They have burnt him, they have decapitated him, they have shot his heart…
… but now he is back!
… and it won’t be the last time.
In Child’s Play 2 (1990) the doll possessed by the murderous Charles Lee Ray (Brad Dourif) returns to complete what he started in part 1: transport his soul into Andy Barclay (Alex Vincent) before he is trapped in the body of the puppet.
For the complete retrospective click here. For Child’s Play 2 (1990) hit the jump.
The inevitable return
Like Freddy Krueger, Jason Vorhees, Michael Myers and so many other slasher icons Chucky is not dead for long. Even though it was established in part 1 that Chucky can be killed by shooting him through his heart – a side effect of him gradually turning human inside the doll body – the meaning of the word death might have changed from “never coming back” to “sleeping until the next part”.
Child’s Play 2 starts with a very Frankenstein-esque montage of someone putting the mutilated doll back together, polishing it up and voila: Chucky 2.0!
The reason for this falls into the pits of contrived franchise storytelling. The Play Pals company who produces the Good Guys wants to refute the rumors about the killer doll. So they reassure the public by putting the doll back together to show everyone that the doll is harmless.
New family, same rules
Andy Barclay has been separated by his mother (who has been deemed crazy for telling the Chucky story to the public) and is now given to a foster family who specializes on tough cases. Next to the two parents there is also Kyle (Christine Elise) who is a rebellious teenager visualized by her smoking, listening to loud music and wearing a leather hat.
The family even has a Good Guys doll (named Tommy after Child’s Play‘s director Tom Holland) and Andy tries to overcome his fears by keeping the doll around. But a Good Guys doll can easily replaced by another doll with much more sinister intentions…
A new perspective
Child’s Play 2 is extremely an extreme predictable affair with one narrative decision that signalled a change in tone:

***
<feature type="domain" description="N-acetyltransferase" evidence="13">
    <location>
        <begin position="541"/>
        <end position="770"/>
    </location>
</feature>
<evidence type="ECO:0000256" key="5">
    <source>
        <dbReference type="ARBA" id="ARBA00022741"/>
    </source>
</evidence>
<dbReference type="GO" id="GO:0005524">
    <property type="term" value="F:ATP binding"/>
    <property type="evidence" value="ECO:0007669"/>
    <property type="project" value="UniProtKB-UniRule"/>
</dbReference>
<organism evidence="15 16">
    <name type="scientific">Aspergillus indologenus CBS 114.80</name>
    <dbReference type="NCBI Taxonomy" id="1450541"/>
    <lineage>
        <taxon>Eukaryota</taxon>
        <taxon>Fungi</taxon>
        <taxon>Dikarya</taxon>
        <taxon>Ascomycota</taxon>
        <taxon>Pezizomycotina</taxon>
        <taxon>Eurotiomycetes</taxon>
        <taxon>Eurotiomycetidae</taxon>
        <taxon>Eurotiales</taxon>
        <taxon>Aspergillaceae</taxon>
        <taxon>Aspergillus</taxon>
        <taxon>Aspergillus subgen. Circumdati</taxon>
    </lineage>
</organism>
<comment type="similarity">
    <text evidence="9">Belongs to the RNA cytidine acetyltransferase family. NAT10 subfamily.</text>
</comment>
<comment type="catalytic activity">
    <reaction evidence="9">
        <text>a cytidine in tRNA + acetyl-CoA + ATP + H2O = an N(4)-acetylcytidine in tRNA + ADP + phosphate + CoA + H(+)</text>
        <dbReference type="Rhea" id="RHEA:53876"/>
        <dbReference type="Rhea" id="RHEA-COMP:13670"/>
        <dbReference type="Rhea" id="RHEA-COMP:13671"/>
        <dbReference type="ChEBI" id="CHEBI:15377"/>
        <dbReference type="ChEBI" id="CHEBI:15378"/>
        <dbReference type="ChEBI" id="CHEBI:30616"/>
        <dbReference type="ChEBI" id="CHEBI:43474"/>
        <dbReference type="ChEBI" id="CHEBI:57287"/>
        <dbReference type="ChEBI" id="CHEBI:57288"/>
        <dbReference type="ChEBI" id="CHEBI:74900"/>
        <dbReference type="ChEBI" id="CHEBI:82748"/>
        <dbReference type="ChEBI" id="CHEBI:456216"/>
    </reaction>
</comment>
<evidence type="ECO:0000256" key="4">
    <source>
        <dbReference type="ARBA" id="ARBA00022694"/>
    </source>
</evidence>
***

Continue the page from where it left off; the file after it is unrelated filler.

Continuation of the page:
A lot of the movie is spent with Chucky and the audience watches as the doll does nasty things to get closer to Andy. This sadly means that the entire scary premise is now gone as we watch two competing players.
It also doesn’t help that Chucky’s quips are very comedic and take away more tension. Since we know Chucky’s every move it is not even suspenseful what the puppet is up to and adds to the predictablility.
To the playstore of terror!
The first two acts of Child’s Play 2 completely fall victim of a screenplay that is trying to mimick the first part with all the possible suspense sucked out by the Chucky intermissions. But the finale of the movie is not a simple rehash of the house-fight. Instead the movie goes for full on crazy action.
In true tradition of sequels the drama gets turned up to the maximum and also in good sequel tradition the movie expands the scope and gives us something that ties into the mythos: the finale happens in the Play Pals factory where thousands of Chucky dolls serve as a menacing backdrop for the final confrontation.
I really hope that factories have better safety precautions (or maybe the 90s had laxer security) because in this movie the assembly line is a death trap guarded by only one security guard.
Friends ’til the end
What makes this finale different to the first part is how gruesome it is. Chucky goes completely mental at the end and it is scary. Not scary in terms of jump scare or the spooky image of a doll, scary in an unsettling way. Chucky is turning more human and therefore taking him apart gets very disturbing. Dourif’s voice acting and the animatronics are top notch and the more Chucky gets hurt the wilder and threatening he becomes.
Child’s Play 2 is a movie is a sequel to a movie that doesn’t capture, let alone improve upon, the tone of the first movie. It has a very intense final act but more importantly the moments focusing on Chucky are the seed (no pun intended) that will grow into the franchise’s best entry.